What should you bring to your disability hearing in Florida? If you have representation, you shouldn't need to bring anything, just show up at the hearing at the appointed time. Even if you're not represented (a bad idea), there's really nothing to bring as the case will be decided on the basis of A) what is in the file that was gathered by the disability examiner and B) what is in the file that was gathered by you or your lawyer or non-attorney representative).

What should you expect? That the hearing will be informal, that it won't really last very long (some are as short as 10-15 minutes), that the judge may be rude (not all are, but some are, and some have a firm reputation for this), that the judge may have experts present (possibly a medical expert, possibly a vocational expert, and possibly both).

Also, if you have a lawyer representing you, don't be surprised if your lawyer doesn't have much to say. It's a common complaint of applicants after a hearing, "My lawyer didn't even say much". Guess what? The case may have been won on the basis of how the case was prepared, not what was said at the hearing. Sometimes, a case is fairly apparent and sometimes the judge has decided to pay the case (approve it) before the claimant and their representative even show up for the hearing.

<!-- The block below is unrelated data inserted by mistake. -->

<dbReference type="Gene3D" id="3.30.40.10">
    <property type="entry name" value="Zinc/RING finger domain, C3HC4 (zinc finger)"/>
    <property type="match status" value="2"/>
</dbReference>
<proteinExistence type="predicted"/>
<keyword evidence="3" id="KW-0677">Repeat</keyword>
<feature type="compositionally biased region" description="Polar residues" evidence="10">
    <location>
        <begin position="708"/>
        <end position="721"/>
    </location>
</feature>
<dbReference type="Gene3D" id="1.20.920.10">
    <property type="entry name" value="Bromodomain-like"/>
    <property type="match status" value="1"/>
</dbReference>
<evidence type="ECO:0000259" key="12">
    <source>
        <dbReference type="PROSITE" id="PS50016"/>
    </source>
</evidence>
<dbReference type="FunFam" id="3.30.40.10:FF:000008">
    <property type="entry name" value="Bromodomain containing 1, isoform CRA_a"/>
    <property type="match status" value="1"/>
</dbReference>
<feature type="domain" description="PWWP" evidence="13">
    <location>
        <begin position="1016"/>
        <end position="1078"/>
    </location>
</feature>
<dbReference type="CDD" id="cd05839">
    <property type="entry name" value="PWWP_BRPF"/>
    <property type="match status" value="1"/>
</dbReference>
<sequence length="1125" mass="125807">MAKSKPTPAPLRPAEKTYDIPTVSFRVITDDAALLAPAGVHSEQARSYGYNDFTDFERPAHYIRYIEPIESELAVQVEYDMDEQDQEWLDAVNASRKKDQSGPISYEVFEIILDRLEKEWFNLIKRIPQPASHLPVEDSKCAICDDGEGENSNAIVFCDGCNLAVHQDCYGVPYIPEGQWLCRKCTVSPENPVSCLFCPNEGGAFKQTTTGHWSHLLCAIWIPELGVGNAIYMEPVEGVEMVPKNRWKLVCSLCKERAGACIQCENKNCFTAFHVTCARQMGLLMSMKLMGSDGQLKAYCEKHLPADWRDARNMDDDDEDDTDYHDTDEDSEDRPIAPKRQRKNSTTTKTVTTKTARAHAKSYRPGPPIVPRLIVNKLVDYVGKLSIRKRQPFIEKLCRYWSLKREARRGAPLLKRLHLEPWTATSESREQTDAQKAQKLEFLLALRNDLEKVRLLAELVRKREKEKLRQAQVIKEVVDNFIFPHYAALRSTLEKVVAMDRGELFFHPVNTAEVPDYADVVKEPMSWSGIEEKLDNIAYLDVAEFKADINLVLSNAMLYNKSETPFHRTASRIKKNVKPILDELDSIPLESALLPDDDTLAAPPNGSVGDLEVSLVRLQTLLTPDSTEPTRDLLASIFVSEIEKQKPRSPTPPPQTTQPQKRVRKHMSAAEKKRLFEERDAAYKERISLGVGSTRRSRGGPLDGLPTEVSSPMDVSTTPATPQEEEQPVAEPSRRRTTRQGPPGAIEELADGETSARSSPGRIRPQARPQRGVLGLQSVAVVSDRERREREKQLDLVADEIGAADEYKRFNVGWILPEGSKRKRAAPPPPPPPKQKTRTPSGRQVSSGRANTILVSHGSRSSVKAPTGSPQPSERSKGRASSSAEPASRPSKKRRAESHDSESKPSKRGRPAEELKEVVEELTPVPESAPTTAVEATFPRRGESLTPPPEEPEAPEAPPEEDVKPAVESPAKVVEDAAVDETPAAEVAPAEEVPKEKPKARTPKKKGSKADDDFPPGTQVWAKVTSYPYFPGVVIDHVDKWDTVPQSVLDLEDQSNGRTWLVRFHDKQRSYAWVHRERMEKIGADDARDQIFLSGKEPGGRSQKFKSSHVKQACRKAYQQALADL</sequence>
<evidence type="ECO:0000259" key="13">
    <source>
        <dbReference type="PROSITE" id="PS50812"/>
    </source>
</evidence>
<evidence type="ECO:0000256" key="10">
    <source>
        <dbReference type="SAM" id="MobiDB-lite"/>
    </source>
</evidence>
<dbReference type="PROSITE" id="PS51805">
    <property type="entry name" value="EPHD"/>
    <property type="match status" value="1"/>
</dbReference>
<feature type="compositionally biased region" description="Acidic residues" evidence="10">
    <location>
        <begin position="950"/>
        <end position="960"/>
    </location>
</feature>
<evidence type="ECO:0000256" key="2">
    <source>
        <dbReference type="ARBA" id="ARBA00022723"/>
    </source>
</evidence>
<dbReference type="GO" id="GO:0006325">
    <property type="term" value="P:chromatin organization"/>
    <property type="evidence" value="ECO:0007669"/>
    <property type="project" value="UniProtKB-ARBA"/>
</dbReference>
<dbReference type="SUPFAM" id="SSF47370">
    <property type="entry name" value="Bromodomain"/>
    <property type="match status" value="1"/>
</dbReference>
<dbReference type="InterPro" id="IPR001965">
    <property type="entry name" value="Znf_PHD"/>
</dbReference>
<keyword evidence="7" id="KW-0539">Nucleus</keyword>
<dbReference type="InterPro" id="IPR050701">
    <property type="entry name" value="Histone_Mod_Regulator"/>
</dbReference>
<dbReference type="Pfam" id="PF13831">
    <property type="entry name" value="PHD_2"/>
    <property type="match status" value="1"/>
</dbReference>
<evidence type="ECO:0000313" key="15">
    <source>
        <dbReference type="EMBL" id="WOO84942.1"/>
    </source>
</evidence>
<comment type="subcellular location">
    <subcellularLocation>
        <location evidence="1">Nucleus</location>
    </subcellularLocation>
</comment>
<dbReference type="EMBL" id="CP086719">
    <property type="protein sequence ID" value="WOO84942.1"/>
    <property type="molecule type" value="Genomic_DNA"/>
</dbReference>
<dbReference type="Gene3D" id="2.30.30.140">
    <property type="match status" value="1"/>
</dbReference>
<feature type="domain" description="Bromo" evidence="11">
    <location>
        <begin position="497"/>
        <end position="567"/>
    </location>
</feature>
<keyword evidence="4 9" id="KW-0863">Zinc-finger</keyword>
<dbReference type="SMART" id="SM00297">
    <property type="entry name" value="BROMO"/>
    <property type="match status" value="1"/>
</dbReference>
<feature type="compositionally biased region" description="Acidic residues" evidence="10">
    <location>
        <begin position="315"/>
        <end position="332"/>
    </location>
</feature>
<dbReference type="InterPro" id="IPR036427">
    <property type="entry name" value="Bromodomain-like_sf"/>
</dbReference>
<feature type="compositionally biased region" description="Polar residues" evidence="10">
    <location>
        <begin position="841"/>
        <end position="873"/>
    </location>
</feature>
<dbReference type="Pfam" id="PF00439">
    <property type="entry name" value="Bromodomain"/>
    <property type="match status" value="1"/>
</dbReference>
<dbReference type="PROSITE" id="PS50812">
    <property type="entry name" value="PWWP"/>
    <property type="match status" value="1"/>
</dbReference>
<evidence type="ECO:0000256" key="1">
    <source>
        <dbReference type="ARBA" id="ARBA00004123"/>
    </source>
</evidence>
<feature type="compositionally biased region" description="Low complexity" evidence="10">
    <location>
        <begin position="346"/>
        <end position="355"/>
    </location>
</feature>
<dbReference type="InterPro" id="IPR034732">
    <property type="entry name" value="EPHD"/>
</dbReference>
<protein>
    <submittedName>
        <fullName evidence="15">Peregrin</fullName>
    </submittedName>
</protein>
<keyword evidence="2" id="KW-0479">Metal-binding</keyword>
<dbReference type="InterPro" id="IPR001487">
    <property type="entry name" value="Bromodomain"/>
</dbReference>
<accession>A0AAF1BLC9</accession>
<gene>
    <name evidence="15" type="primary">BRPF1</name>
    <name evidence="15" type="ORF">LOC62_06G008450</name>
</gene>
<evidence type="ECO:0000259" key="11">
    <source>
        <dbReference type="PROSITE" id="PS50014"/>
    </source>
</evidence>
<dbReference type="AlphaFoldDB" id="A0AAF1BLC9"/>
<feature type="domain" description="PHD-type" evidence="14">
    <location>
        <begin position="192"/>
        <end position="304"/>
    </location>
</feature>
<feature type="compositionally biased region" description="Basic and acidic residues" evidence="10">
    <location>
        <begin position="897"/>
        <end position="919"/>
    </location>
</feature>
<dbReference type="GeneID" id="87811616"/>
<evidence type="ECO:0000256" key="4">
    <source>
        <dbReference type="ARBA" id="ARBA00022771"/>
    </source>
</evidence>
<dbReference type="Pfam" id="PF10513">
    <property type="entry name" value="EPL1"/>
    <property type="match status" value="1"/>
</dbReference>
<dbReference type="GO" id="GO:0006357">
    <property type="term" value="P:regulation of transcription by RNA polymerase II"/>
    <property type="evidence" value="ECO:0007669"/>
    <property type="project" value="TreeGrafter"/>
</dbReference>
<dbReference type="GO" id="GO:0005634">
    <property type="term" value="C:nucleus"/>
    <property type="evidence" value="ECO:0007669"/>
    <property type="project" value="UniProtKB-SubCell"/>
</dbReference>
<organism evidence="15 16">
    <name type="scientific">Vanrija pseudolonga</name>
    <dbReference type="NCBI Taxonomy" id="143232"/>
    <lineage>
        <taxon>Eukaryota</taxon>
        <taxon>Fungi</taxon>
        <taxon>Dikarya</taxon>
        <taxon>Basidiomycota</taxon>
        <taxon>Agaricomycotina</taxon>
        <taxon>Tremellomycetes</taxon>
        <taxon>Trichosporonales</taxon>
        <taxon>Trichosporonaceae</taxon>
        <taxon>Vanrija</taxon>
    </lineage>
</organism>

Howver, that said, if the judge has a vocational expert present, having representation with you at the hearing can allow for proper cross-examination of the expert which can make the difference between your case being won or lost.

Finally, regarding a retainer--you may have gotten confused on this. Retainers do not exist on these types of cases. The social security administration regulates how representatives are paid. And they are paid a fee that is equal to one-quarter of the claimant's social security back pay up to a certain maximum dollar amount.

Obviously, since that fee is based on back pay, it can only be paid after a case has been won. There is no upfront fee for representation. Many firms and companies charge for out-of-pocket expenses, such as for the cost of obtaining medical records, but these must be spelled out clearly in the fee agreement you sign with your representative (all fee agreements must be approved by the social security administration, for the well-being of claimants).

About the Author: Tim Moore is a former Social Security Disability Examiner in North Carolina, has been interviewed by the NY Times and the LA Times on the disability system, and is an Accredited Disability Representative (ADR) in North Carolina. For assistance on a disability application or Appeal in NC, click here.